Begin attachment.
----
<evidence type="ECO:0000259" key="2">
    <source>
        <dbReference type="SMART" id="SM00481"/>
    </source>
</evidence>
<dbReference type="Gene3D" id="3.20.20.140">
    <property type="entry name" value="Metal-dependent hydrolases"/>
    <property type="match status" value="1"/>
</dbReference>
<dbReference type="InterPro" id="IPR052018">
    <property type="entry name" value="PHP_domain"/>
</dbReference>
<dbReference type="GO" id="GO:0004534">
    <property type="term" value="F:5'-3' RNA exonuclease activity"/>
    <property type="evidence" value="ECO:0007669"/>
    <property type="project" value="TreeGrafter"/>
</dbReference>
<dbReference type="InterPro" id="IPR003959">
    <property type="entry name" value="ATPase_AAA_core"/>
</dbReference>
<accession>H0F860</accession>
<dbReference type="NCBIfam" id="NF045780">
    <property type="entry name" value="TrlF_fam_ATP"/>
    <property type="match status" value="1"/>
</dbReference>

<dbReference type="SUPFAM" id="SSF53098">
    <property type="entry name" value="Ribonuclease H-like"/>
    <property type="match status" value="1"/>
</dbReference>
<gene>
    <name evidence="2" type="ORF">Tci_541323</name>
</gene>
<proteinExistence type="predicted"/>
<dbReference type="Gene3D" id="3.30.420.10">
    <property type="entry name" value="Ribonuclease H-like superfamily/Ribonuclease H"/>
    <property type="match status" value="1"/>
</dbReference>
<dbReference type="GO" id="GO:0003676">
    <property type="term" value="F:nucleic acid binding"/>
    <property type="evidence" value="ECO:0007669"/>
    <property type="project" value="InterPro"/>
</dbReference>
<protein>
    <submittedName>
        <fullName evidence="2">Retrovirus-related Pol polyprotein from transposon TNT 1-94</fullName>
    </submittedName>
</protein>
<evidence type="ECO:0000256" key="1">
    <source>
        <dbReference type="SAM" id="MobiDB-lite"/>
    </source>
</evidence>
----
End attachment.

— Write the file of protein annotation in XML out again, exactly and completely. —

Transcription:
<evidence type="ECO:0000259" key="2">
    <source>
        <dbReference type="SMART" id="SM00481"/>
    </source>
</evidence>
<dbReference type="Gene3D" id="3.20.20.140">
    <property type="entry name" value="Metal-dependent hydrolases"/>
    <property type="match status" value="1"/>
</dbReference>
<dbReference type="InterPro" id="IPR052018">
    <property type="entry name" value="PHP_domain"/>
</dbReference>
<dbReference type="GO" id="GO:0004534">
    <property type="term" value="F:5'-3' RNA exonuclease activity"/>
    <property type="evidence" value="ECO:0007669"/>
    <property type="project" value="TreeGrafter"/>
</dbReference>
<dbReference type="InterPro" id="IPR003959">
    <property type="entry name" value="ATPase_AAA_core"/>
</dbReference>
<accession>H0F860</accession>
<dbReference type="NCBIfam" id="NF045780">
    <property type="entry name" value="TrlF_fam_ATP"/>
    <property type="match status" value="1"/>
</dbReference>

<dbReference type="SUPFAM" id="SSF53098">
    <property type="entry name" value="Ribonuclease H-like"/>
    <property type="match status" value="1"/>
</dbReference>
<gene>
    <name evidence="2" type="ORF">Tci_541323</name>
</gene>
<proteinExistence type="predicted"/>
<dbReference type="Gene3D" id="3.30.420.10">
    <property type="entry name" value="Ribonuclease H-like superfamily/Ribonuclease H"/>
    <property type="match status" value="1"/>
</dbReference>
<dbReference type="GO" id="GO:0003676">
    <property type="term" value="F:nucleic acid binding"/>
    <property type="evidence" value="ECO:0007669"/>
    <property type="project" value="InterPro"/>
</dbReference>
<protein>
    <submittedName>
        <fullName evidence="2">Retrovirus-related Pol polyprotein from transposon TNT 1-94</fullName>
    </submittedName>
</protein>
<evidence type="ECO:0000256" key="1">
    <source>
        <dbReference type="SAM" id="MobiDB-lite"/>
    </source>
</evidence>